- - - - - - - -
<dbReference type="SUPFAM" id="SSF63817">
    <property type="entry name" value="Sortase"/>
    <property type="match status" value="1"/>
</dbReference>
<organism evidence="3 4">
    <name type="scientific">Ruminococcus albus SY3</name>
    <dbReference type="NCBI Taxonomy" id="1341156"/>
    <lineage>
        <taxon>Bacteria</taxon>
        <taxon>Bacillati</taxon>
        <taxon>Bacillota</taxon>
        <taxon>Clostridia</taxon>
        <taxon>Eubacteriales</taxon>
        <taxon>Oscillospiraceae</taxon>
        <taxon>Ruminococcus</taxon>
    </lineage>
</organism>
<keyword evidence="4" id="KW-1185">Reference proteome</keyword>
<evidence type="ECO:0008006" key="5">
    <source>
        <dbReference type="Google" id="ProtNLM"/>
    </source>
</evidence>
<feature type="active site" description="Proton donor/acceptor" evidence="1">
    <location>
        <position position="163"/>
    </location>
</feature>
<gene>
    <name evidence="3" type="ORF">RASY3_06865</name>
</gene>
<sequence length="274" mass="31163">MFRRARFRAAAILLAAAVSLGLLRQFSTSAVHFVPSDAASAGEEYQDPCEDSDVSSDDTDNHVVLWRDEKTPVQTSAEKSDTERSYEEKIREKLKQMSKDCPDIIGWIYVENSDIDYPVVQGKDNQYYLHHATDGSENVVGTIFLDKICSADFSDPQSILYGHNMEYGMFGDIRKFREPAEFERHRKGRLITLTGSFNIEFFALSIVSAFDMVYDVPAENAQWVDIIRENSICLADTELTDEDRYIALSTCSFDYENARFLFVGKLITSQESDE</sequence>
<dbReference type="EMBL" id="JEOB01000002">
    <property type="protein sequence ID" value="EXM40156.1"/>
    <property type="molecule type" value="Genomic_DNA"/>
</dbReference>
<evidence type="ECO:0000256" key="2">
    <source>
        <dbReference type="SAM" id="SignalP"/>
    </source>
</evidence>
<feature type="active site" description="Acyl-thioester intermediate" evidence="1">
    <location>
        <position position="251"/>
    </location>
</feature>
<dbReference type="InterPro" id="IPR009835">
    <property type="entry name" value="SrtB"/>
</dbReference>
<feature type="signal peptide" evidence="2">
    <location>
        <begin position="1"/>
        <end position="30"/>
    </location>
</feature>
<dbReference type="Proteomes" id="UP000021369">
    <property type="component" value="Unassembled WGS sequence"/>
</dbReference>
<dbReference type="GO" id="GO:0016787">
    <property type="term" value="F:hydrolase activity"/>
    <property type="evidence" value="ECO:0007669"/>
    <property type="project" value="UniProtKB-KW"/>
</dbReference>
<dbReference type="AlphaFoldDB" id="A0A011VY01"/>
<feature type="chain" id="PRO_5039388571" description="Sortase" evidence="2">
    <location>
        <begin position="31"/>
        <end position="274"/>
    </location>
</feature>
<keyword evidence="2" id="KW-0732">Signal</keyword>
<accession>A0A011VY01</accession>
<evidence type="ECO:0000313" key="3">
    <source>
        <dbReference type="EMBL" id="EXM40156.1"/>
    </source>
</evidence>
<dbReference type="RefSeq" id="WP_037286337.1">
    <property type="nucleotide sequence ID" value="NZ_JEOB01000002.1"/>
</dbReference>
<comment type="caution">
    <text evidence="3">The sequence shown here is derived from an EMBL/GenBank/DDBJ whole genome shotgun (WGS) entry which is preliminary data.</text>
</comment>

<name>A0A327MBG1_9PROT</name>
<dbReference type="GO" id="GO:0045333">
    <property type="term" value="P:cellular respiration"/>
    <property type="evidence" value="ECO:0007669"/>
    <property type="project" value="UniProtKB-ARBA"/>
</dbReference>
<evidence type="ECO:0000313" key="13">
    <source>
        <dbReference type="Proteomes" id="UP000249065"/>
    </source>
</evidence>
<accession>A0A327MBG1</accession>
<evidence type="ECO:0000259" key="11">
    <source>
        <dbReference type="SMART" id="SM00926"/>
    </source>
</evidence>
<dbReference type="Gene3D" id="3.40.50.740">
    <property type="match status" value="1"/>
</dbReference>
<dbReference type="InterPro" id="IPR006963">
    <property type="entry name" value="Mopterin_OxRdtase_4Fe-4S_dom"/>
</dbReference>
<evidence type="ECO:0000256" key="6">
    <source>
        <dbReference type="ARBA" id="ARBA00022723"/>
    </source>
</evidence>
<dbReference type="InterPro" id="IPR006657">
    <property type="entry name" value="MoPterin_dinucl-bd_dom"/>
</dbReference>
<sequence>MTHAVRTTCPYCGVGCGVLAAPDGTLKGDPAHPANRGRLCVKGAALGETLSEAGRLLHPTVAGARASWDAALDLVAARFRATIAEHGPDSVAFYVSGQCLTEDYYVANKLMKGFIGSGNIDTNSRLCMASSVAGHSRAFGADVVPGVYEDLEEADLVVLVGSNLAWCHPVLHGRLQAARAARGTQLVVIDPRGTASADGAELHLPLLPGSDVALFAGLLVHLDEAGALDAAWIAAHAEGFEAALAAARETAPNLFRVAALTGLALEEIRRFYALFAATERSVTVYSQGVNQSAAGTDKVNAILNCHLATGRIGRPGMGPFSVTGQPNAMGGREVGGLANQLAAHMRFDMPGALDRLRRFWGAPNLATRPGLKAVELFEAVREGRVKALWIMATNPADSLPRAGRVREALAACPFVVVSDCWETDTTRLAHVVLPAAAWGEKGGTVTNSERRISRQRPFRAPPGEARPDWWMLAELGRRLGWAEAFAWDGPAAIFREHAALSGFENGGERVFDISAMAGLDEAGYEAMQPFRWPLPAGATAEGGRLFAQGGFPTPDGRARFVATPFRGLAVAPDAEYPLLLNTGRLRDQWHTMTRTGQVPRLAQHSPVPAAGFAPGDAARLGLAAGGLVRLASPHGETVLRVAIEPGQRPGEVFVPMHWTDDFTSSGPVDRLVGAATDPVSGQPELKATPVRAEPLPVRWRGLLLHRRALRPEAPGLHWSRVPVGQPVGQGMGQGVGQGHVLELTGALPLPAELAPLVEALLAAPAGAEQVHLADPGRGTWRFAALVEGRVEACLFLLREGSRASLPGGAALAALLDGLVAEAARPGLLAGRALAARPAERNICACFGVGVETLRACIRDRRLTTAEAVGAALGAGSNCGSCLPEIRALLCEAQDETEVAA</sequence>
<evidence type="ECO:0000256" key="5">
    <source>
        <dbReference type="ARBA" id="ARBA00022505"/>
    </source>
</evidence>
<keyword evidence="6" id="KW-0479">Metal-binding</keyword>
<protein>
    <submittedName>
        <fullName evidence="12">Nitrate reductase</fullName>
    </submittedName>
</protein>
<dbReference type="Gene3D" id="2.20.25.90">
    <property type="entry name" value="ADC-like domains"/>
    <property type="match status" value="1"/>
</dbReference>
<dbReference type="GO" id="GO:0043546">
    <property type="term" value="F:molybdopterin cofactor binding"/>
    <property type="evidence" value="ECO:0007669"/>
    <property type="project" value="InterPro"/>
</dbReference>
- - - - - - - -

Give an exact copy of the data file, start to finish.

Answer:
<dbReference type="SUPFAM" id="SSF63817">
    <property type="entry name" value="Sortase"/>
    <property type="match status" value="1"/>
</dbReference>
<organism evidence="3 4">
    <name type="scientific">Ruminococcus albus SY3</name>
    <dbReference type="NCBI Taxonomy" id="1341156"/>
    <lineage>
        <taxon>Bacteria</taxon>
        <taxon>Bacillati</taxon>
        <taxon>Bacillota</taxon>
        <taxon>Clostridia</taxon>
        <taxon>Eubacteriales</taxon>
        <taxon>Oscillospiraceae</taxon>
        <taxon>Ruminococcus</taxon>
    </lineage>
</organism>
<keyword evidence="4" id="KW-1185">Reference proteome</keyword>
<evidence type="ECO:0008006" key="5">
    <source>
        <dbReference type="Google" id="ProtNLM"/>
    </source>
</evidence>
<feature type="active site" description="Proton donor/acceptor" evidence="1">
    <location>
        <position position="163"/>
    </location>
</feature>
<gene>
    <name evidence="3" type="ORF">RASY3_06865</name>
</gene>
<sequence length="274" mass="31163">MFRRARFRAAAILLAAAVSLGLLRQFSTSAVHFVPSDAASAGEEYQDPCEDSDVSSDDTDNHVVLWRDEKTPVQTSAEKSDTERSYEEKIREKLKQMSKDCPDIIGWIYVENSDIDYPVVQGKDNQYYLHHATDGSENVVGTIFLDKICSADFSDPQSILYGHNMEYGMFGDIRKFREPAEFERHRKGRLITLTGSFNIEFFALSIVSAFDMVYDVPAENAQWVDIIRENSICLADTELTDEDRYIALSTCSFDYENARFLFVGKLITSQESDE</sequence>
<dbReference type="EMBL" id="JEOB01000002">
    <property type="protein sequence ID" value="EXM40156.1"/>
    <property type="molecule type" value="Genomic_DNA"/>
</dbReference>
<evidence type="ECO:0000256" key="2">
    <source>
        <dbReference type="SAM" id="SignalP"/>
    </source>
</evidence>
<feature type="active site" description="Acyl-thioester intermediate" evidence="1">
    <location>
        <position position="251"/>
    </location>
</feature>
<dbReference type="InterPro" id="IPR009835">
    <property type="entry name" value="SrtB"/>
</dbReference>
<feature type="signal peptide" evidence="2">
    <location>
        <begin position="1"/>
        <end position="30"/>
    </location>
</feature>
<dbReference type="Proteomes" id="UP000021369">
    <property type="component" value="Unassembled WGS sequence"/>
</dbReference>
<dbReference type="GO" id="GO:0016787">
    <property type="term" value="F:hydrolase activity"/>
    <property type="evidence" value="ECO:0007669"/>
    <property type="project" value="UniProtKB-KW"/>
</dbReference>
<dbReference type="AlphaFoldDB" id="A0A011VY01"/>
<feature type="chain" id="PRO_5039388571" description="Sortase" evidence="2">
    <location>
        <begin position="31"/>
        <end position="274"/>
    </location>
</feature>
<keyword evidence="2" id="KW-0732">Signal</keyword>
<accession>A0A011VY01</accession>
<evidence type="ECO:0000313" key="3">
    <source>
        <dbReference type="EMBL" id="EXM40156.1"/>
    </source>
</evidence>
<dbReference type="RefSeq" id="WP_037286337.1">
    <property type="nucleotide sequence ID" value="NZ_JEOB01000002.1"/>
</dbReference>
<comment type="caution">
    <text evidence="3">The sequence shown here is derived from an EMBL/GenBank/DDBJ whole genome shotgun (WGS) entry which is preliminary data.</text>
</comment>

<name>A0A327MBG1_9PROT</name>
<dbReference type="GO" id="GO:0045333">
    <property type="term" value="P:cellular respiration"/>
    <property type="evidence" value="ECO:0007669"/>
    <property type="project" value="UniProtKB-ARBA"/>
</dbReference>
<evidence type="ECO:0000313" key="13">
    <source>
        <dbReference type="Proteomes" id="UP000249065"/>
    </source>
</evidence>
<accession>A0A327MBG1</accession>
<evidence type="ECO:0000259" key="11">
    <source>
        <dbReference type="SMART" id="SM00926"/>
    </source>
</evidence>
<dbReference type="Gene3D" id="3.40.50.740">
    <property type="match status" value="1"/>
</dbReference>
<dbReference type="InterPro" id="IPR006963">
    <property type="entry name" value="Mopterin_OxRdtase_4Fe-4S_dom"/>
</dbReference>
<evidence type="ECO:0000256" key="6">
    <source>
        <dbReference type="ARBA" id="ARBA00022723"/>
    </source>
</evidence>
<dbReference type="InterPro" id="IPR006657">
    <property type="entry name" value="MoPterin_dinucl-bd_dom"/>
</dbReference>
<sequence>MTHAVRTTCPYCGVGCGVLAAPDGTLKGDPAHPANRGRLCVKGAALGETLSEAGRLLHPTVAGARASWDAALDLVAARFRATIAEHGPDSVAFYVSGQCLTEDYYVANKLMKGFIGSGNIDTNSRLCMASSVAGHSRAFGADVVPGVYEDLEEADLVVLVGSNLAWCHPVLHGRLQAARAARGTQLVVIDPRGTASADGAELHLPLLPGSDVALFAGLLVHLDEAGALDAAWIAAHAEGFEAALAAARETAPNLFRVAALTGLALEEIRRFYALFAATERSVTVYSQGVNQSAAGTDKVNAILNCHLATGRIGRPGMGPFSVTGQPNAMGGREVGGLANQLAAHMRFDMPGALDRLRRFWGAPNLATRPGLKAVELFEAVREGRVKALWIMATNPADSLPRAGRVREALAACPFVVVSDCWETDTTRLAHVVLPAAAWGEKGGTVTNSERRISRQRPFRAPPGEARPDWWMLAELGRRLGWAEAFAWDGPAAIFREHAALSGFENGGERVFDISAMAGLDEAGYEAMQPFRWPLPAGATAEGGRLFAQGGFPTPDGRARFVATPFRGLAVAPDAEYPLLLNTGRLRDQWHTMTRTGQVPRLAQHSPVPAAGFAPGDAARLGLAAGGLVRLASPHGETVLRVAIEPGQRPGEVFVPMHWTDDFTSSGPVDRLVGAATDPVSGQPELKATPVRAEPLPVRWRGLLLHRRALRPEAPGLHWSRVPVGQPVGQGMGQGVGQGHVLELTGALPLPAELAPLVEALLAAPAGAEQVHLADPGRGTWRFAALVEGRVEACLFLLREGSRASLPGGAALAALLDGLVAEAARPGLLAGRALAARPAERNICACFGVGVETLRACIRDRRLTTAEAVGAALGAGSNCGSCLPEIRALLCEAQDETEVAA</sequence>
<evidence type="ECO:0000256" key="5">
    <source>
        <dbReference type="ARBA" id="ARBA00022505"/>
    </source>
</evidence>
<keyword evidence="6" id="KW-0479">Metal-binding</keyword>
<protein>
    <submittedName>
        <fullName evidence="12">Nitrate reductase</fullName>
    </submittedName>
</protein>
<dbReference type="Gene3D" id="2.20.25.90">
    <property type="entry name" value="ADC-like domains"/>
    <property type="match status" value="1"/>
</dbReference>
<dbReference type="GO" id="GO:0043546">
    <property type="term" value="F:molybdopterin cofactor binding"/>
    <property type="evidence" value="ECO:0007669"/>
    <property type="project" value="InterPro"/>
</dbReference>